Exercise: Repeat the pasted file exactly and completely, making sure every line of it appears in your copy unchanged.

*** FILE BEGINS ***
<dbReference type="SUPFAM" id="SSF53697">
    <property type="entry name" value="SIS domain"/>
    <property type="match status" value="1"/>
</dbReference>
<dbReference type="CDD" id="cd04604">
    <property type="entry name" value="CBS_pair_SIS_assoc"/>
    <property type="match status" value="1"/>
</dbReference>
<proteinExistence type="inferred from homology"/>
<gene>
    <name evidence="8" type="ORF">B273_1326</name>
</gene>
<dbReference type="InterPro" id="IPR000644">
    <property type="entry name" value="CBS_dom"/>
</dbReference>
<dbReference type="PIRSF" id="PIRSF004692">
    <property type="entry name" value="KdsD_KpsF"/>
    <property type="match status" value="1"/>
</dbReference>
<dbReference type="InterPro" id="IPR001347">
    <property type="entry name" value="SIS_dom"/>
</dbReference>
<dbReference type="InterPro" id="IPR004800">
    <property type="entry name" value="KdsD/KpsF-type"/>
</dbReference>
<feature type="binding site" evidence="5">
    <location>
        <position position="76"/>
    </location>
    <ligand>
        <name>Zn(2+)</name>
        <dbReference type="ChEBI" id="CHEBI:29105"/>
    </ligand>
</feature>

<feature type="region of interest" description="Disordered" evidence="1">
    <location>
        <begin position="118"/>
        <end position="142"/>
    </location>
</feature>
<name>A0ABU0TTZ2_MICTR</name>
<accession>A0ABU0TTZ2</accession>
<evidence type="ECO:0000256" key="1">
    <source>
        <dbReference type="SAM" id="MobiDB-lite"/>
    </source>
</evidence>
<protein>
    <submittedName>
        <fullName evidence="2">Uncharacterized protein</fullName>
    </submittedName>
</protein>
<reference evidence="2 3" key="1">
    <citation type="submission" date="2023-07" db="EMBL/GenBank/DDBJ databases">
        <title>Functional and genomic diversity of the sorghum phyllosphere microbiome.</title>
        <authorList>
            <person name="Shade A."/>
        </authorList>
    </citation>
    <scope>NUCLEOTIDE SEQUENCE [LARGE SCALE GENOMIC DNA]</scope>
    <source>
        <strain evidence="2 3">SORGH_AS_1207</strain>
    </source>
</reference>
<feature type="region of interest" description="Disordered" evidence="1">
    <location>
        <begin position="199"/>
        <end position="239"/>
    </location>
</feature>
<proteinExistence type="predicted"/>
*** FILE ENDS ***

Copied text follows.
<dbReference type="SUPFAM" id="SSF53697">
    <property type="entry name" value="SIS domain"/>
    <property type="match status" value="1"/>
</dbReference>
<dbReference type="CDD" id="cd04604">
    <property type="entry name" value="CBS_pair_SIS_assoc"/>
    <property type="match status" value="1"/>
</dbReference>
<proteinExistence type="inferred from homology"/>
<gene>
    <name evidence="8" type="ORF">B273_1326</name>
</gene>
<dbReference type="InterPro" id="IPR000644">
    <property type="entry name" value="CBS_dom"/>
</dbReference>
<dbReference type="PIRSF" id="PIRSF004692">
    <property type="entry name" value="KdsD_KpsF"/>
    <property type="match status" value="1"/>
</dbReference>
<dbReference type="InterPro" id="IPR001347">
    <property type="entry name" value="SIS_dom"/>
</dbReference>
<dbReference type="InterPro" id="IPR004800">
    <property type="entry name" value="KdsD/KpsF-type"/>
</dbReference>
<feature type="binding site" evidence="5">
    <location>
        <position position="76"/>
    </location>
    <ligand>
        <name>Zn(2+)</name>
        <dbReference type="ChEBI" id="CHEBI:29105"/>
    </ligand>
</feature>

<feature type="region of interest" description="Disordered" evidence="1">
    <location>
        <begin position="118"/>
        <end position="142"/>
    </location>
</feature>
<name>A0ABU0TTZ2_MICTR</name>
<accession>A0ABU0TTZ2</accession>
<evidence type="ECO:0000256" key="1">
    <source>
        <dbReference type="SAM" id="MobiDB-lite"/>
    </source>
</evidence>
<protein>
    <submittedName>
        <fullName evidence="2">Uncharacterized protein</fullName>
    </submittedName>
</protein>
<reference evidence="2 3" key="1">
    <citation type="submission" date="2023-07" db="EMBL/GenBank/DDBJ databases">
        <title>Functional and genomic diversity of the sorghum phyllosphere microbiome.</title>
        <authorList>
            <person name="Shade A."/>
        </authorList>
    </citation>
    <scope>NUCLEOTIDE SEQUENCE [LARGE SCALE GENOMIC DNA]</scope>
    <source>
        <strain evidence="2 3">SORGH_AS_1207</strain>
    </source>
</reference>
<feature type="region of interest" description="Disordered" evidence="1">
    <location>
        <begin position="199"/>
        <end position="239"/>
    </location>
</feature>
<proteinExistence type="predicted"/>